19 Apr 2018

Energy and the Administration: Wins – Yes, Style Points – Nope


How does the PolicySmith address, and civilly discuss, the Trump Administration and its substantial advancement of energy production and advocacy?  Hmmm.  There are the never-Trumpers who stop reading right here, the Trumpsters who can’t get enough of the in-your-face Presidential style – and – those struggling to square problematic behavior with the very real accomplishments of the past 15 months.

The exercise of diplomacy, of governing and building consensus does not include vulgar behavior, bloviating, self-aggrandizement and name calling.  Presidential missteps serve to marginalize, even trivialize, the real gains in energy supply, balance of trade and security.  A partial list of policies adopted for the good includes:

  • Offshore leasing expansion
  • Keystone Pipeline approval
  • BLM venting and flaring rule halted
  • Corralling EPA with staff and leadership dedicated to limiting the agency to its mission, not the overreach and mischief of previous administrations, i.e., Waters of the U.S.
  • Abandonment of the Clean Power Plan
  • Promoting crude and natural gas exports
  • Exiting the Paris Climate Agreement
  • Approval of oil and gas leasing in ANWR

Additionally, tax reform, confronting China on trade, countering Syrian use of chemical weapons, continuing advances in Iraq, revisiting the Iran deal and confronting and penalizing Russia for its attacks on adversaries in Britain are all positives.

Counterweights to those advances are the relentless drumbeat on personal peccadilloes, former FBI director Comey, the endless and tiresome Mueller investigation, strippers, twitter blizzards, the beautiful wall, deriding and bullying opponents, including his own appointees, with sophomoric putdowns and a pugnacity inappropriate in any civilized setting.

At several points one might have believed misdirection and something of a sideshow could be a considered strategy to keep opposition off balance.  Ronald Reagan used a sunny mood and a jovial demeanor to divert attention from serious initiatives to neutralize the USSR and reinvigorate a moribund economy.  No such strategy is visible.  Only impulsive rhetoric, getting even with detractors and the ever-present drumbeat on fake media are constants.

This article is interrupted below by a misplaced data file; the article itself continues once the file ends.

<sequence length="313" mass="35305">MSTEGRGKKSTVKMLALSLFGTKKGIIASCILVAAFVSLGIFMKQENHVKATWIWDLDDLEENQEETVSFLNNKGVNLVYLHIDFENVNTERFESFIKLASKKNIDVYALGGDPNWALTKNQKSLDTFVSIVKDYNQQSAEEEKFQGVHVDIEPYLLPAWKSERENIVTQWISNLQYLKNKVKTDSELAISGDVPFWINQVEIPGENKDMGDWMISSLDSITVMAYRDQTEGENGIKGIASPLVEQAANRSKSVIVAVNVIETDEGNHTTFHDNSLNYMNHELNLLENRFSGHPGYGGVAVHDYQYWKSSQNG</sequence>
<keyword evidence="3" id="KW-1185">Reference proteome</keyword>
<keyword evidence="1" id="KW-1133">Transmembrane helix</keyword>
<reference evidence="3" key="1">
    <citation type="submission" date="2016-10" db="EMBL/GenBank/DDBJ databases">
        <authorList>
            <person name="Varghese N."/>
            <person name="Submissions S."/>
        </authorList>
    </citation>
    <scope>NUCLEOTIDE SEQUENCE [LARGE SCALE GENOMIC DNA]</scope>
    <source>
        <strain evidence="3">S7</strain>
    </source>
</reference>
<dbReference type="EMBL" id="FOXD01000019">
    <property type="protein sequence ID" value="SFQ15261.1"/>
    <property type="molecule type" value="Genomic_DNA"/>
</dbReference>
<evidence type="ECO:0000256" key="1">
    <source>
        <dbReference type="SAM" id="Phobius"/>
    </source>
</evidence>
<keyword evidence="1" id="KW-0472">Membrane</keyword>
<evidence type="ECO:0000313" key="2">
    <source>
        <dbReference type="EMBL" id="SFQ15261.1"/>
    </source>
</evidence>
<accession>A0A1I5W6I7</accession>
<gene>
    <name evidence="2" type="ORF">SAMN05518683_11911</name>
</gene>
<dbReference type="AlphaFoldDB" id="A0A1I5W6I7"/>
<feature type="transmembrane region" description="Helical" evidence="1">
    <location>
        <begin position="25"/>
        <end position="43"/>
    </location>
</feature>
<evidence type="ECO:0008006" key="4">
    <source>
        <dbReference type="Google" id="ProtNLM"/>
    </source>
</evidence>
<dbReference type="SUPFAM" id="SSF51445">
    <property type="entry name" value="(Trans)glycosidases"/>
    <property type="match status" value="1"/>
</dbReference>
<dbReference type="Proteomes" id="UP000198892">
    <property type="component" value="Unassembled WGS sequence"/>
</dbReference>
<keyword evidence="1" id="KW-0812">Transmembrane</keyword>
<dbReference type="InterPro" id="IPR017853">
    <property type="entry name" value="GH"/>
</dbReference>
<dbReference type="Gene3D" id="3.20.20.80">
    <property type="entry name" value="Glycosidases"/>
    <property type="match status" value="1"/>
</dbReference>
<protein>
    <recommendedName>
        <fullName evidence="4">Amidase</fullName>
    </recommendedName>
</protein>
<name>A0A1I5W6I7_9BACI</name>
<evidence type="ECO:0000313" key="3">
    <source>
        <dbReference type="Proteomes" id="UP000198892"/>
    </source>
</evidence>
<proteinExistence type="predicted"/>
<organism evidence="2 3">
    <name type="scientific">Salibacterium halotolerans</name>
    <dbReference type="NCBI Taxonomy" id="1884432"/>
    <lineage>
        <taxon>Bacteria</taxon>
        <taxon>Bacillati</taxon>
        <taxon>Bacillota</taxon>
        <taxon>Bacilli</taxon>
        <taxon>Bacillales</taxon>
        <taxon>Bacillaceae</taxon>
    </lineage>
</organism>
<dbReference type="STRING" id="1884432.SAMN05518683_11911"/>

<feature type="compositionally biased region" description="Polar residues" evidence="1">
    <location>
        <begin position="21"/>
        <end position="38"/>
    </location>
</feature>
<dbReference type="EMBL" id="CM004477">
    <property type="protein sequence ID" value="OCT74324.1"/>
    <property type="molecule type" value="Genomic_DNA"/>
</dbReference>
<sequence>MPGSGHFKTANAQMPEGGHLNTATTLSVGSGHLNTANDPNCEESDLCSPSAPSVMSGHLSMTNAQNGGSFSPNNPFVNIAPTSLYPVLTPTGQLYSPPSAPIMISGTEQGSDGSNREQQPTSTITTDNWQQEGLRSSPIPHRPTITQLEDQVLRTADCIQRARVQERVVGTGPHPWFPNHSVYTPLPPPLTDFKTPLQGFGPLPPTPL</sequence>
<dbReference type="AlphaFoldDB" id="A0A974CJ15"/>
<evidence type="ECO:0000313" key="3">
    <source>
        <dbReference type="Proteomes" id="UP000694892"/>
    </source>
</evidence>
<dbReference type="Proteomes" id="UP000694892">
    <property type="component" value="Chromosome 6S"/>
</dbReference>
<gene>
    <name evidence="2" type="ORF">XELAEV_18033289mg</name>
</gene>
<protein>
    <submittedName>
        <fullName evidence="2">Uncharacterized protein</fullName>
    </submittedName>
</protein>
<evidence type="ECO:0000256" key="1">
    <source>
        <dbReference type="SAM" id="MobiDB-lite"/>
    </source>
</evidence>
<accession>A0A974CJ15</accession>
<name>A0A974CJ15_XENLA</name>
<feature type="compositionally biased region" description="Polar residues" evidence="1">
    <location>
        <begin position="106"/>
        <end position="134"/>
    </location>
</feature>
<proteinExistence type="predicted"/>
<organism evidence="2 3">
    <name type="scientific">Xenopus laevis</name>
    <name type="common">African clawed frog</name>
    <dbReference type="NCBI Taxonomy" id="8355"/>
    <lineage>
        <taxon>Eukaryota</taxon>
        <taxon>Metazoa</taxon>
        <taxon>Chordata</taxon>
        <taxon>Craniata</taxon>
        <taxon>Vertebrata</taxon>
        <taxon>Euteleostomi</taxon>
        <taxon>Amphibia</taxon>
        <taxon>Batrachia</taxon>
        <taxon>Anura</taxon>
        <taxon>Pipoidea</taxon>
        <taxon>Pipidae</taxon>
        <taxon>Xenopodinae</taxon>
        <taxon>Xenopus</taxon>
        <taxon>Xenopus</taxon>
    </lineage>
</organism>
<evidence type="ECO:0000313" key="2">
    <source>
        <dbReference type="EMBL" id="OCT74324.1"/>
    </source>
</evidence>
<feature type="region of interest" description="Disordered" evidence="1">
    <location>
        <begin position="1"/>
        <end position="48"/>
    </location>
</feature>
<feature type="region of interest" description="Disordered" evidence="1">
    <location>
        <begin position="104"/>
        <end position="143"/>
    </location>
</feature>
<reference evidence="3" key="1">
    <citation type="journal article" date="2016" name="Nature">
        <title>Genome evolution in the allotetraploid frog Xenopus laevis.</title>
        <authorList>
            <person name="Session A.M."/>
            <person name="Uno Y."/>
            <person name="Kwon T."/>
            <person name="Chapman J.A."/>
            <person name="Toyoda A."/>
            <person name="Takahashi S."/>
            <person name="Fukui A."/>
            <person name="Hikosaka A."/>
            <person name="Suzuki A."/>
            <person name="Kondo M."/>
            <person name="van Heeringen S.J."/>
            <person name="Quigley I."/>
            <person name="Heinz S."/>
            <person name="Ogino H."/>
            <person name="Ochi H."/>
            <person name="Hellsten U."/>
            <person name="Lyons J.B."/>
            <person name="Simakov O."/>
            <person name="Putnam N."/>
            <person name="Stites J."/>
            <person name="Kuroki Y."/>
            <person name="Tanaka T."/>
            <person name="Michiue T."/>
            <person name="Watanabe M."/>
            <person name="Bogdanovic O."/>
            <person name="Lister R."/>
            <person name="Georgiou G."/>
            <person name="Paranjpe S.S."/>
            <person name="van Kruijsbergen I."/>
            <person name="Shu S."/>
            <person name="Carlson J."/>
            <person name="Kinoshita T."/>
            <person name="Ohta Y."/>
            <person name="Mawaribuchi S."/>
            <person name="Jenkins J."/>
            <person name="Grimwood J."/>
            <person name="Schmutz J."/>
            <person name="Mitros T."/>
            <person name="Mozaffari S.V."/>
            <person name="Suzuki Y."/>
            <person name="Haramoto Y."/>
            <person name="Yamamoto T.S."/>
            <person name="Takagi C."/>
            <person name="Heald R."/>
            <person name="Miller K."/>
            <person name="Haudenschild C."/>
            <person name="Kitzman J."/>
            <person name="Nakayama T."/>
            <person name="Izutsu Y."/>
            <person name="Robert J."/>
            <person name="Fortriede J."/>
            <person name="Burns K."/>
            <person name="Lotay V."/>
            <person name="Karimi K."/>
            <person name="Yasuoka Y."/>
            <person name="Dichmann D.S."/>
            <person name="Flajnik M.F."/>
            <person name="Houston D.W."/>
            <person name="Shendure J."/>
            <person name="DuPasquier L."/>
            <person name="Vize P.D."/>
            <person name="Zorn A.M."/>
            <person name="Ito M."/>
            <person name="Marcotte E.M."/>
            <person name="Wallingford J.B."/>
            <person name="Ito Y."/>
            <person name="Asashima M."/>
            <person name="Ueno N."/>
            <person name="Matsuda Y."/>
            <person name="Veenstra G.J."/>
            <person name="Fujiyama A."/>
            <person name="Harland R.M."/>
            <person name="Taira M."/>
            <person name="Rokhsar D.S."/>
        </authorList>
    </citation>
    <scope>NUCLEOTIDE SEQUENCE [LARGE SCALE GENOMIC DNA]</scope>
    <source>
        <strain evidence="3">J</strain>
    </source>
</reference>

So, what does the PolicySmith advocate as discourse on the Trump circus, the broad and material energy accomplishments, as well as the energy challenges before us?  National security and energy are interwoven with China and Russia challenges, relations with Europe and Canada and our own economic wellbeing.

The lone option is to speak objectively – the country’s politics are in disarray, acknowledge that our allies are uneasy, and the apparent chaos on Pennsylvania Avenue must be endured. Other leaders in and out of government must be encouraged to appeal to the better instincts, if any, of the Commander in Chief.

At the same time, advances in technology should be further encouraged, not stymied and derided as they were in the previous administration.  Positive views on abundant energy, production increases and improving energy independence should be acknowledged and applauded.

Decades have passed since such measurable and meaningful progress has accrued to the U.S. and its energy interests.  The reality is those in the Administration charged with managing the country’s energy interests and policies have delivered, big time, and should be encouraged to continue.

2 Responses to Energy and the Administration: Wins – Yes, Style Points – Nope
  1. Agree completely. But I think that too many middle class people, often very nice people themselves, just could not accept that how “nice” a president is, is not really the issue, nor should be.

    • I greatly enjoy the give and take here. I would add that way too many upper class people as well allowed their rage at the President’s missteps, personal prevarication and ham-handed tactics to disallow credit for any positive outcomes. He was/is “evil incarnate” regardless of outcomes in energy, defense, immigration and so many other critical issues for our society. Nicety in a President is a nice-to-have, but far from a have-to-have.


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